10. Fischer, A.J.; Kilgore, S.H.; Singh, S.B.; Allen, P.D.; Hansen, A.R.; Limoli, D.H.; Schlievert, P.M. High Prevalence of Staphylococcus aureus Enterotoxin Gene Cluster Superantigens in Cystic Fibrosis Clinical Isolates. Genes (Basel) 2019, 10, 1036. [Google Scholar] [CrossRef]
  11. Aung, M.S.; San, T.; Aye, M.M.; Mya, S.; Maw, W.W.; Zan, K.N.; Htut, W.H.W.; Kawaguchiya, M.; Urushibara, N.; Kobayashi, N. Prevalence and Genetic Characteristics of Staphylococcus aureus and Staphylococcus argenteus Isolates Harboring Panton-Valentine Leukocidin, Enterotoxins, and TSST-1 Genes from Food Handlers in Myanmar. Toxins (Basel) 2017, 9, 241. [Google Scholar] [CrossRef] [PubMed]
  12. Fooladvand, S.; Sarmadian, H.; Habibi, D.; van Belkum, A.; Ghaznavi-Rad, E. High prevalence of methicillin resistant and enterotoxin gene-positive Staphylococcus aureus among nasally colonized food handlers in central Iran. Eur. J. Clin. Microbiol. Infect. Dis. 2019, 38, 87–92. [Google Scholar] [CrossRef] [PubMed]
  13. Chao, G.; Bao, G.; Cao, Y.; Yan, W.; Wang, Y.; Zhang, X.; Zhou, L.; Wu, Y. Prevalence and diversity of enterotoxin genes with genetic background of Staphylococcus aureus isolates from different origins in China. Int. J. Food Microbiol. 2015, 211, 142–147. [Google Scholar] [CrossRef] [PubMed]
  14. Mello, P.L.; Moraes Riboli, D.F.; Pinheiro, L.; de Almeida Martins, L.; Vasconcelos Paiva Brito, M.A.; Ribeiro de Souza da Cunha Mde, L. Detection of Enterotoxigenic Potential and Determination of Clonal Profile in Staphylococcus aureus and Coagulase-Negative Staphylococci Isolated from Bovine Subclinical Mastitis in Different Brazilian States. Toxins (Basel) 2016, 8, 104. [Google Scholar] [CrossRef]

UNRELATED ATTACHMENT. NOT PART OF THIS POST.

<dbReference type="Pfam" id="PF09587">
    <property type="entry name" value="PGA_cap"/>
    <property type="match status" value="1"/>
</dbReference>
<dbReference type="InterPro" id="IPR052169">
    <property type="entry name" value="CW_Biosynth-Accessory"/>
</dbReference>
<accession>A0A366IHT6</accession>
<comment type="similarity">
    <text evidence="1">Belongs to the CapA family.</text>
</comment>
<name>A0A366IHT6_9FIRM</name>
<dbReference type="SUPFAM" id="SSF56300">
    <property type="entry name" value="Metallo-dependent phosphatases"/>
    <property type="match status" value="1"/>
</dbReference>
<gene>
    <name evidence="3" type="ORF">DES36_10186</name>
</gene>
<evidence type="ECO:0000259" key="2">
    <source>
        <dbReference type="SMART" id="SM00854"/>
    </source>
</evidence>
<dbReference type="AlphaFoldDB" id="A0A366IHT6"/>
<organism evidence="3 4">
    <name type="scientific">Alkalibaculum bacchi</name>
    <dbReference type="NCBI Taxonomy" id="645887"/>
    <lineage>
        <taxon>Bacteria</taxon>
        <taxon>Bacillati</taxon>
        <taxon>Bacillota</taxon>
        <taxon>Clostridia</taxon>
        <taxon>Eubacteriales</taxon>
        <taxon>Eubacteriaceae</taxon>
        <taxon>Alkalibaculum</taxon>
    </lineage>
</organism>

15. Shen, M.; Li, Y.; Zhang, L.; Dai, S.; Wang, J.; Li, Y.; Zhang, L.; Huang, J. Staphylococcus enterotoxin profile of China isolates and the superantigenicity of some novel enterotoxins. Arch. Microbiol. 2017, 199, 723–736. [Google Scholar] [CrossRef]
  16. Naimi, T.S.; LeDell, K.H.; Como-Sabetti, K.; Borchardt, S.M.; Boxrud, D.J.; Etienne, J.; Johnson, S.K.; Vandenesch, F.; Fridkin, S.; O’Boyle, C.; et al. Comparison of community- and health care-associated methicillin-resistant Staphylococcus aureus infection. JAMA 2003, 290, 2976–2984. [Google Scholar] [CrossRef]
  17. Hu, D.L.; Omoe, K.; Inoue, F.; Kasai, T.; Yasujima, M.; Shinagawa, K.; Nakane, A. Comparative prevalence of superantigenic toxin genes in meticillin-resistant and meticillin-susceptible Staphylococcus aureus isolates. J. Med. Microbiol. 2008, 57, 1106–1112. [Google Scholar] [CrossRef]
  18. Shukla, S.K.; Karow, M.E.; Brady, J.M.; Stemper, M.E.; Kislow, J.; Moore, N.; Wroblewski, K.; Chyou, P.H.; Warshauer, D.M.; Reed, K.D.; et al. Virulence genes and genotypic associations in nasal carriage, community-associated methicillin-susceptible and methicillin-resistant USA400 Staphylococcus aureus isolates. J. Clin. Microbiol. 2010, 48, 3582–3592. [Google Scholar] [CrossRef]
  19. Ono, H.K.; Sato’o, Y.; Narita, K.; Naito, I.; Hirose, S.; Hisatsune, J.; Asano, K.; Hu, D.L.; Omoe, K.; Sugai, M.; et al. Identification and Characterization of a Novel Staphylococcal Emetic Toxin. Appl. Environ. Microbiol. 2015, 81, 7034–7040. [Google Scholar] [CrossRef]
  20. Aziz, F.; Hisatsune, J.; Yu, L.; Kajimura, J.; Sato’o, Y.; Ono, H.K.; Masuda, K.; Yamaoka, M.; Salasia, S.I.O.; Nakane, A.; et al. Staphylococcus aureus Isolated from Skin from Atopic-Dermatitis Patients Produces Staphylococcal Enterotoxin Y, Which Predominantly Induces T-Cell Receptor Vα-Specific Expansion of T Cells. Infect. Immun. 2020, 88, e00360–e00419. [Google Scholar] [CrossRef]